Signalling is one way that markets have adapted to deal with adverse selection problems. With signalling, the informed party finds a way to credibly reveal the private information to the uninformed party. There are two important conditions for a signal to be effective: (1) it needs to be costly; and (2) it needs to be more costly to those with lower quality attributes. These conditions are important, because if they are not fulfilled, then those with low quality could still signal themselves as having high quality. Sticking with used cars as an example, offering a warranty on the car is a good example of signalling. It is costly (since if the car breaks down, the seller must pay the cost of repair), and it is more costly to those with low quality cars (since they are more likely to break down).

As an aside, asymmetric information isn't a problem if it doesn't lead to market failure. For instance, the formula for Coke Zero is a closely guarded secret (though it almost wasn't), which Coca Cola knows but consumers don't. However, this information asymmetry doesn't lead to market failure because Coca Cola isn't using that information to the detriment of consumers (as far as we know!).

Back to weddings. Is there asymmetric information here that leads to market failure, and will signalling be effective? Dewey's blog post notes two types of signalling - couples signalling to their guests, and the wedding industry signalling to couples. Let's start with the second of those.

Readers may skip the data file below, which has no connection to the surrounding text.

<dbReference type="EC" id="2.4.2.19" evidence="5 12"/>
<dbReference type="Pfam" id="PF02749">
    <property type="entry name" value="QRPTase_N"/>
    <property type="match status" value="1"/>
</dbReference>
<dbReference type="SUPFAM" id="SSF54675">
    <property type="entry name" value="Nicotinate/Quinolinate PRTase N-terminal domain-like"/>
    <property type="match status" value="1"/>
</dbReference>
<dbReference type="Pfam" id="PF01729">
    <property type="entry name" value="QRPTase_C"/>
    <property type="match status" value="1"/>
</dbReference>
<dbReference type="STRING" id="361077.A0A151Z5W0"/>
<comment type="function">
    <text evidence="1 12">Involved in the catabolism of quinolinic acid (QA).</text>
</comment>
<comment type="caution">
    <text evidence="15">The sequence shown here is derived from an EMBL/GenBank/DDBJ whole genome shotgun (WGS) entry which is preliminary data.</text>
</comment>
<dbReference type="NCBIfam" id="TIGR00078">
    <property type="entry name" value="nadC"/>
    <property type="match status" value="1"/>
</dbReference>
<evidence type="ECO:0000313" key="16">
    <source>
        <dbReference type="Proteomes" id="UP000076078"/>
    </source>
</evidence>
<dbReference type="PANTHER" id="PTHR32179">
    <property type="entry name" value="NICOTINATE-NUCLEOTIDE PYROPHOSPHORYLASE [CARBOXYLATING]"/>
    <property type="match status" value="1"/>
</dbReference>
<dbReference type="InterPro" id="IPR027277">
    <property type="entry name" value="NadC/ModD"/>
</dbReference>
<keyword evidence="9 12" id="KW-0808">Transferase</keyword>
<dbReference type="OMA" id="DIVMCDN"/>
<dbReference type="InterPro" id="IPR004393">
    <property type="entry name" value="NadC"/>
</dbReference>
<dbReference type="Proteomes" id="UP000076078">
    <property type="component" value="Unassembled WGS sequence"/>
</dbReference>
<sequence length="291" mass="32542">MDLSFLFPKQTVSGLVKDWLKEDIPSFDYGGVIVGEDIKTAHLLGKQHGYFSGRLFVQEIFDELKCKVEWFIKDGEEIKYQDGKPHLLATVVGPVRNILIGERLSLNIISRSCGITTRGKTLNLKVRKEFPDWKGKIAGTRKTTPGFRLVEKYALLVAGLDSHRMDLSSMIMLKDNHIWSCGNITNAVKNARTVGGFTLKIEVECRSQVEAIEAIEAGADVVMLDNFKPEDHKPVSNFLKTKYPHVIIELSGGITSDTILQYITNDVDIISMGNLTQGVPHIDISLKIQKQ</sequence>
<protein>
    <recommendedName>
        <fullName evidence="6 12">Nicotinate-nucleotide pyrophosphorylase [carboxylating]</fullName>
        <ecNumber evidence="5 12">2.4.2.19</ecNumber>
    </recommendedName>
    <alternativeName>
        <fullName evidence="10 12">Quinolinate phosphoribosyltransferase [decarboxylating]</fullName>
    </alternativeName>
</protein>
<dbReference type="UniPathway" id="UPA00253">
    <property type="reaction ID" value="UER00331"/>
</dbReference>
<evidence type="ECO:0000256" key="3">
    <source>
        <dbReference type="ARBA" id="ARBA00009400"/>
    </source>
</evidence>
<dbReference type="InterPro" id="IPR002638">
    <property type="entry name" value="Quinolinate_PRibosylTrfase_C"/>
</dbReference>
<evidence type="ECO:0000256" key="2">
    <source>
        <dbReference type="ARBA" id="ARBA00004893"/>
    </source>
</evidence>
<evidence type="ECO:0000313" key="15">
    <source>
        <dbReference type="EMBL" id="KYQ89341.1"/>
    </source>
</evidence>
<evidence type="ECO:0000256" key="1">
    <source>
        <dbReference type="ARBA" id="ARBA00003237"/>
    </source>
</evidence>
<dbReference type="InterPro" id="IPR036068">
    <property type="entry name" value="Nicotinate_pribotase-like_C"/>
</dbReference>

The wedding dress maker (or other part of the wedding industry, but let's stick with wedding dresses) knows the quality of their dresses, but the couple does not. So, in theory low quality dress makers can misrepresent themselves as high quality dress makers, and the couple wouldn't know until the big day when the dress falls apart. So, high quality dress makers need some way of distinguishing themselves from the low quality dress makers, through signalling. Does making the dress more expensive constitute an effective signal of quality? In theory price shouldn't act as a signal, because it doesn't meet both of the conditions above (and also because there are more effective signals of quality than price). Raising the price may entail some opportunity cost (through lost sales), so it may be costly. But, it is not more costly to low quality dress makers. So, in theory at least, price should not be a signal of quality. But as we know, consumers are not fully rational and it turns out that they do use price as a signal of quality (see this 1983 paper by Asher Wolinsky (gated on JSTOR) as an early example, or this more recent paper by Maarten Janssen and Santanu Roy (ungated)). So, the high cost of weddings might arise because high quality wedding dress makers (and wedding venues, caterers, florists, etc.) are trying to signal their quality by having a higher price.